.. The land between Sereth and Moldava in the west and Pruth in the east .. is very fertile, and covered with beautiful forests and excellent trees, in part excellently suited for agriculture.
The land between the middle and lower valley of the Sereth and the Pruth is covered with the best soil and therefor also well suited for agriculture.
The land east of the Pruth along the lower Danube contains a lot of lakes; it consists of steppe and of swamps.
The gypsies used to be serfs, and the law still reats them as such. The men do the hardest and simplest of work, and at night are expelled from the walled cities, where they, in winter, stay in subterranean huts, in summer in tents. They are excellent smiths, masons, cooks and musicians, bis they are suspected of being thieves, robbers and murderers.
The nobles (Boyars) own almost all the land, while the large majority of peasants lives miserable lives. The influence of the clergy is great ... , while the bourgeoisie is of little importance, but there are already well-populated cities, and with increasing trade their influence will grow quickly.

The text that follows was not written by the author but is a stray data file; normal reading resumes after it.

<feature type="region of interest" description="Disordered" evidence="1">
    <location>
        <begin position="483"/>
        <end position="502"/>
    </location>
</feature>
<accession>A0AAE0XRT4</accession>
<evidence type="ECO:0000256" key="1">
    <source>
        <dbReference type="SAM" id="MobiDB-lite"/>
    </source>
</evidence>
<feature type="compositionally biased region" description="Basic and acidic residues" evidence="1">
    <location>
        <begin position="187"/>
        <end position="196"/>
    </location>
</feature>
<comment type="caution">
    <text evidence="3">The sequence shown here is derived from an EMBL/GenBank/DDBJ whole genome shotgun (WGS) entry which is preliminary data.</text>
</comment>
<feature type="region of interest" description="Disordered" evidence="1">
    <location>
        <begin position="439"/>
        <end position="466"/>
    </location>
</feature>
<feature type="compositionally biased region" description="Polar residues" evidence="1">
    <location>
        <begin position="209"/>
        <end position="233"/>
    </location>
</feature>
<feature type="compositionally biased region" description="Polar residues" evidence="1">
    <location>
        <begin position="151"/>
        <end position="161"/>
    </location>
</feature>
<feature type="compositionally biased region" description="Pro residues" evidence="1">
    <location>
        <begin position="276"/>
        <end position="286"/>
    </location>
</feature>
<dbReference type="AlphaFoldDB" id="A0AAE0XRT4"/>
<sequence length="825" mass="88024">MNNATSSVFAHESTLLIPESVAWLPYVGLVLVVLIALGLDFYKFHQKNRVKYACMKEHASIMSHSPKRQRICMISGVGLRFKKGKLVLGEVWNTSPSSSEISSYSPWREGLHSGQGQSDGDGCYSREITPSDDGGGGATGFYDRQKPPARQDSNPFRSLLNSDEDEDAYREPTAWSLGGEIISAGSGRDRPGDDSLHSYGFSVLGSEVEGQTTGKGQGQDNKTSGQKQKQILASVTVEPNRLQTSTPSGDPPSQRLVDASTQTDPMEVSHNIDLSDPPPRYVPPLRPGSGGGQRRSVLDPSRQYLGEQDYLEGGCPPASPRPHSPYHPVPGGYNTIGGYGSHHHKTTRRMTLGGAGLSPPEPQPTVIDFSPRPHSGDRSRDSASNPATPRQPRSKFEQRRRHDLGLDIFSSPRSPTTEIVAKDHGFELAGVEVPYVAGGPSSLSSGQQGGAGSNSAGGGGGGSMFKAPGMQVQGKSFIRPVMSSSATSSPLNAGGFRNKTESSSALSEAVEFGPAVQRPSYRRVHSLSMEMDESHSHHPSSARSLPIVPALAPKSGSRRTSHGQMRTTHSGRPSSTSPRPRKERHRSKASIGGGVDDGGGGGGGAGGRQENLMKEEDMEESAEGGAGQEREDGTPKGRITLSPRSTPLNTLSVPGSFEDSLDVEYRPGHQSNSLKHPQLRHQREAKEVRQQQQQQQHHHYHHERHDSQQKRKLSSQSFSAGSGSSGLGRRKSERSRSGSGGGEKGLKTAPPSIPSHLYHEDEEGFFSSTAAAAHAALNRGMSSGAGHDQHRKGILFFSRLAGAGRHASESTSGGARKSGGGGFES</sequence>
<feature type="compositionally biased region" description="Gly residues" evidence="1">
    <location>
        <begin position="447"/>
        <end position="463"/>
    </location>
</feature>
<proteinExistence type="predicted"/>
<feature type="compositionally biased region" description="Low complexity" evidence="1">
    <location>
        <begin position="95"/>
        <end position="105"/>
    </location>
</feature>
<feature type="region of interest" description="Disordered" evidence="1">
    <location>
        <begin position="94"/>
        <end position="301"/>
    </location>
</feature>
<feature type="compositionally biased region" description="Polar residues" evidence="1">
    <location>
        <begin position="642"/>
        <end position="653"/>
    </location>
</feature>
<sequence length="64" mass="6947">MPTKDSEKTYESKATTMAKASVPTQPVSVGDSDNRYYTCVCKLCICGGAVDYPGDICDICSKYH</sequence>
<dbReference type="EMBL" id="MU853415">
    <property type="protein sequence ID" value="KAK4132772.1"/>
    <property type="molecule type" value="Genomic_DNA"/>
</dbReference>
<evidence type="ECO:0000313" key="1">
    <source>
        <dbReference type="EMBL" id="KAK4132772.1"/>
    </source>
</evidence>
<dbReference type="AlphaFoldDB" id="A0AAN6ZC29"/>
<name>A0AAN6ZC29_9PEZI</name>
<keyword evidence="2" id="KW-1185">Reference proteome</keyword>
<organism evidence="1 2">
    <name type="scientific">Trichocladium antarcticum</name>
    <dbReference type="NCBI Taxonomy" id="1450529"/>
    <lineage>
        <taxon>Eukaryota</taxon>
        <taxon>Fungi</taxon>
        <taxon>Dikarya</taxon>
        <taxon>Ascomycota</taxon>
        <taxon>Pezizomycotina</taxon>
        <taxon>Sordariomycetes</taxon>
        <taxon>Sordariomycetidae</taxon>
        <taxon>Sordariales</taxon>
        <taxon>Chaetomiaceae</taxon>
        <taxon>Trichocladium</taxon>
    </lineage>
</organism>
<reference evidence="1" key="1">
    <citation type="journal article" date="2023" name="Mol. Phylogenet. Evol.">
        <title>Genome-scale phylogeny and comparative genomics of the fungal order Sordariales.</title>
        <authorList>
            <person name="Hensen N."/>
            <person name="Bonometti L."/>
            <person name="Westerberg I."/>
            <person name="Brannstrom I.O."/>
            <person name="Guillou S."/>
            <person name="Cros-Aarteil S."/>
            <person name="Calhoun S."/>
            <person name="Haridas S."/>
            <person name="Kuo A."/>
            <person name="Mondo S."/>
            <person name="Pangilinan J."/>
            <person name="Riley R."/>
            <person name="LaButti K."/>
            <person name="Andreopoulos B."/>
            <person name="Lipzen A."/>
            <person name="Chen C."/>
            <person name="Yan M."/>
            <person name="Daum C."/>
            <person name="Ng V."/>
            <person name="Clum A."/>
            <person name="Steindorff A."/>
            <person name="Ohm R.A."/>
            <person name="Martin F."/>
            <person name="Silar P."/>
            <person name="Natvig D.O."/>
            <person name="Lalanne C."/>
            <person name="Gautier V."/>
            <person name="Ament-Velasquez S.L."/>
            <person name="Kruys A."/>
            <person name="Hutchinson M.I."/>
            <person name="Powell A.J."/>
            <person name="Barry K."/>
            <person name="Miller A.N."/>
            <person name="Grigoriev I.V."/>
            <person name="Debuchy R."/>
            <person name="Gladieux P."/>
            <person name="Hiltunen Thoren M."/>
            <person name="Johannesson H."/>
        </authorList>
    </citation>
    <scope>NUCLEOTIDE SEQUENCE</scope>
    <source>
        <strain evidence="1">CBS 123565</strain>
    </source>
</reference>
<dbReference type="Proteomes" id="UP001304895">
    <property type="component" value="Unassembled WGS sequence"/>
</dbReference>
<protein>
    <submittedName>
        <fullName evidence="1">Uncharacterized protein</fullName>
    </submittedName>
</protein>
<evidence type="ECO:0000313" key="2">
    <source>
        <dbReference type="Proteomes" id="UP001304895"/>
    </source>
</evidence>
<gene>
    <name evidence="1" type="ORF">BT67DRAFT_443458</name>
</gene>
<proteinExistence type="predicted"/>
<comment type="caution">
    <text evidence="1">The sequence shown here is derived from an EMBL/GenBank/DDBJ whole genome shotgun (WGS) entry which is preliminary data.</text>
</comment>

Factory Industry is of no importance, but domestic trade is lively, although there are only a few macadamian roads. Especially Jassy is the center of a lively trade with the country's products. Foreign trade is mainly conducted in the port of Galatz, where especially considerable quantities of grain are exported. In 1855 (a war year) this place exported a value of 10 1/2 million Rigsdaler (to Greece 57 %, to Austria 16 %, to Holland 10 %, to Sweden and Norway 7 % etc.) and imported for 5 1/2 million Rigsdaler (from England 40 %, from France 24 %, Turkey 23 %). The most important export article is, as mentioned, grain, c. 1,800,000 tons, which makes up 99 % of exports. The most important import articles were sugar (37 %), manufactured goods (20 %), coffee (8 %), oil (8 %), dried fruits (6 %), rum (3 %).